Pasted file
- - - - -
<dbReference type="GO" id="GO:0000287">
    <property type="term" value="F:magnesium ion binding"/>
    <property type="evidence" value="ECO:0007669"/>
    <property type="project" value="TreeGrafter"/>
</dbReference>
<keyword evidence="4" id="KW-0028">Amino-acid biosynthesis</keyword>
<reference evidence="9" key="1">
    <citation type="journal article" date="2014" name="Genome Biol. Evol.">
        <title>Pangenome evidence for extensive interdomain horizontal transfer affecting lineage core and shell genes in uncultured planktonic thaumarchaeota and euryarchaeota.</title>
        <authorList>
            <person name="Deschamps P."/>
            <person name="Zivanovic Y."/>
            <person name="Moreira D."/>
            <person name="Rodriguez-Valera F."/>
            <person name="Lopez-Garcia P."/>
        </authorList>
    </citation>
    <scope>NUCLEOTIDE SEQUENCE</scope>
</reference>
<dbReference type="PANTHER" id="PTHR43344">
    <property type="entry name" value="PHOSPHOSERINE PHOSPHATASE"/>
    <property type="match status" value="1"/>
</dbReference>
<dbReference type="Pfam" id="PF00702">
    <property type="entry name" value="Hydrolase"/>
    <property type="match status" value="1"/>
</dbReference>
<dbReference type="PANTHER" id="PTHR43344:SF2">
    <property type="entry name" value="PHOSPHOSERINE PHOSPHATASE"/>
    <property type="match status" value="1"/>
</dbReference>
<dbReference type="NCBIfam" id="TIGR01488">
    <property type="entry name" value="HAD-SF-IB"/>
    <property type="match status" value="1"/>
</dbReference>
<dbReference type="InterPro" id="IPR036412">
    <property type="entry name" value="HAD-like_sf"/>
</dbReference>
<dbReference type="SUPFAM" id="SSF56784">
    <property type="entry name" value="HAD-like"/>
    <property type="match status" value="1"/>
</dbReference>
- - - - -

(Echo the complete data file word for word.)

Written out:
<dbReference type="GO" id="GO:0000287">
    <property type="term" value="F:magnesium ion binding"/>
    <property type="evidence" value="ECO:0007669"/>
    <property type="project" value="TreeGrafter"/>
</dbReference>
<keyword evidence="4" id="KW-0028">Amino-acid biosynthesis</keyword>
<reference evidence="9" key="1">
    <citation type="journal article" date="2014" name="Genome Biol. Evol.">
        <title>Pangenome evidence for extensive interdomain horizontal transfer affecting lineage core and shell genes in uncultured planktonic thaumarchaeota and euryarchaeota.</title>
        <authorList>
            <person name="Deschamps P."/>
            <person name="Zivanovic Y."/>
            <person name="Moreira D."/>
            <person name="Rodriguez-Valera F."/>
            <person name="Lopez-Garcia P."/>
        </authorList>
    </citation>
    <scope>NUCLEOTIDE SEQUENCE</scope>
</reference>
<dbReference type="PANTHER" id="PTHR43344">
    <property type="entry name" value="PHOSPHOSERINE PHOSPHATASE"/>
    <property type="match status" value="1"/>
</dbReference>
<dbReference type="Pfam" id="PF00702">
    <property type="entry name" value="Hydrolase"/>
    <property type="match status" value="1"/>
</dbReference>
<dbReference type="PANTHER" id="PTHR43344:SF2">
    <property type="entry name" value="PHOSPHOSERINE PHOSPHATASE"/>
    <property type="match status" value="1"/>
</dbReference>
<dbReference type="NCBIfam" id="TIGR01488">
    <property type="entry name" value="HAD-SF-IB"/>
    <property type="match status" value="1"/>
</dbReference>
<dbReference type="InterPro" id="IPR036412">
    <property type="entry name" value="HAD-like_sf"/>
</dbReference>
<dbReference type="SUPFAM" id="SSF56784">
    <property type="entry name" value="HAD-like"/>
    <property type="match status" value="1"/>
</dbReference>